This is a way of seeing things that is valid when perfume is meant exclusively to have a seducing effect. What is sensual and erotic on a lady will be out of place for a man.
Perfumes should not have only an erotic function, they should give pleasure to the soul, first of all to who wears them.
They should sometimes make us rise over the search of material pleasures and give us the taste of what is spiritual and what is real and important in life. They can certainly heal our hearts when they need it and fill them with joy and happiness. They can "reset" us in some way when we are walking totally besides our own shoes (French expression).
Love for perfumes springs from a quality of the soul, we are victims of those marketers who use leverage on our lower selves to sell us sexual perfumes that are supposed to attract others while in truth they most often act as a repellent to others.
Perfume makers should take into consideration that we are animals only in part, and that scent is food for the hearts, not only for passions.
marketers should think sometimes that leadership resides not in giving the people what they "want" but rather what they "need".
Selling people what they "want" you have a thousand competitors already doing it, Selling people what they "need" there is no competitors otherwise they would need it no more.
Marketers use this simple fact by twisting it to their interest with lies and persuasion, they convince people that they need something which they do not really need, then they sell that thing to them.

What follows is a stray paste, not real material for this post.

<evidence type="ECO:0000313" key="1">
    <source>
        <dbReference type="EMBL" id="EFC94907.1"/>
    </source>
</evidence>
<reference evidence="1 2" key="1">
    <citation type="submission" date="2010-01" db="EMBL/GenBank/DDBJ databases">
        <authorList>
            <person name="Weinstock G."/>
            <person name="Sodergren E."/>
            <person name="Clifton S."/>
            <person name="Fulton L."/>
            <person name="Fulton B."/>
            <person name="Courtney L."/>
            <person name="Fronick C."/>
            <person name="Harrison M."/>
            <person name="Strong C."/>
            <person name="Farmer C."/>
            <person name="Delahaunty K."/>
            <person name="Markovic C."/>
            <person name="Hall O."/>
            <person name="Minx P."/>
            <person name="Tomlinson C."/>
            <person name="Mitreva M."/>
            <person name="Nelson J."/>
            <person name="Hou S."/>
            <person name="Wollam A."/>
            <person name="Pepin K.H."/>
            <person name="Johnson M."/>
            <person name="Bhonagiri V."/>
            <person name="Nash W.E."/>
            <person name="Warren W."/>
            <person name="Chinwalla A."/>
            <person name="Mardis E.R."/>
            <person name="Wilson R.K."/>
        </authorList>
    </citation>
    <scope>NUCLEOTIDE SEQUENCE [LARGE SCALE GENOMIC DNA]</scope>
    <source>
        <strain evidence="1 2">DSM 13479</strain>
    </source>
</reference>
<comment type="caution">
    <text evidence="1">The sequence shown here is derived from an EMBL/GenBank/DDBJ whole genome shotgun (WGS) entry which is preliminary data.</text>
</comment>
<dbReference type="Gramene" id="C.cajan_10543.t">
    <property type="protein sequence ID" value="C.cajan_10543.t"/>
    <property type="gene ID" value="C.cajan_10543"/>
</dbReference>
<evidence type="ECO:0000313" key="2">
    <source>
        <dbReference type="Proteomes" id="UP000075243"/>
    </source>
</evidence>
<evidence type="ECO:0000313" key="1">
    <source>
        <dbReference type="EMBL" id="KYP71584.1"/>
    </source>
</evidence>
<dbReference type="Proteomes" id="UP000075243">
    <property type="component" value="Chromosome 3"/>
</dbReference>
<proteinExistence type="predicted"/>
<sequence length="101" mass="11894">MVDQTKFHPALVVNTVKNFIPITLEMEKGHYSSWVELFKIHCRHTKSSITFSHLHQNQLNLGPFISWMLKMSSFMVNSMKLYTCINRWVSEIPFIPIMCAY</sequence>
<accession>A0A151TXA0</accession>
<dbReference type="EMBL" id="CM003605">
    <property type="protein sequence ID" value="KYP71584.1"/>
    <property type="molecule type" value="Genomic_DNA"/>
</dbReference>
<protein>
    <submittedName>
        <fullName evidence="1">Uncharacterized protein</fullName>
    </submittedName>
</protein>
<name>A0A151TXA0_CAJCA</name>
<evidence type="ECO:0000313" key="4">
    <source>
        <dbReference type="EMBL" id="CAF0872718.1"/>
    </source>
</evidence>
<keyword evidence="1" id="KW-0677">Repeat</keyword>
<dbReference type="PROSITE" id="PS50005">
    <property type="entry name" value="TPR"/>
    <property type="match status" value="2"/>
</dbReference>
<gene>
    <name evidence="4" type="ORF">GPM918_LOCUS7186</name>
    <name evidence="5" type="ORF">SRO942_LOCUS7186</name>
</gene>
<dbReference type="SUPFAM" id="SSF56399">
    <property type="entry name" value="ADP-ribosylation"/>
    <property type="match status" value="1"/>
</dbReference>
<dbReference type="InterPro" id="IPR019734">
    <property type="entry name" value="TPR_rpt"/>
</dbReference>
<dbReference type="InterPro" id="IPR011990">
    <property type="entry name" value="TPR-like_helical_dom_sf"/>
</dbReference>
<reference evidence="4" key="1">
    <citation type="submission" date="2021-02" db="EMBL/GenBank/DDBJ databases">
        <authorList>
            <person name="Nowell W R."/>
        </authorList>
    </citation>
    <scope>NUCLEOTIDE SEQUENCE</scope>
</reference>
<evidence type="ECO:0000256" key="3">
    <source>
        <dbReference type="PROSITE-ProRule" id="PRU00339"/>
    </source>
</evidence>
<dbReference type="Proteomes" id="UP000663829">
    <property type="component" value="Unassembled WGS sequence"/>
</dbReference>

This is why the needs of our souls remain unansweared while we follow false needs that never fill our soul with anything else than frustration and delusion.
This is the life of the Omo Economicus, a machine to make money.
Yes, it is true that your perfumes tell stories that exist, they are very "realistic", not the kind of 1001-Night-Amouage-Orientals (which I sometimes quite like to be honest). For example your perfume "Mecca Balsam": I have never been to Mecca, but I have been in Rabat, the capital city of Morocco. There is this mausoleum of Mohammed V. and I was totally surprised that the smell inside the mausoleum was almost exactly like your perfume "Mecca Balsam". I said to myself: "Wow, this is a really realistic perfume!" Maybe you have also been there, and if yes, can you confirm the similarity to "Mecca Balsam"?
Being a frequentator of the mausoleum of saints and not of kings, I never visited the tomb of the Maroccan king. But sometimes kings are also holy men and their tomb smells like the gardens of paradise.
I'm not quite sure what ideas you may be looking for, but maybe to sample it upon some porous stone like marble if this echoes the way it is being rubbed upon the stone in the ceremony, or perhaps sampled upon some silk and again on the skin to see what differences it makes to the fragrance. It will be interesting to see which one evokes the smells you get there.
The perfume sounds like a good mixture of the two key scents. It would be interesting to smell the jasmine sambac to see what intensity the 'catty' part of it was. I quite like that indolic quality in a sambac.
Profumo, is your question meant HOW to sample your new perfume or more WHO should sample it? I think mumsy's idea with the silk is nice.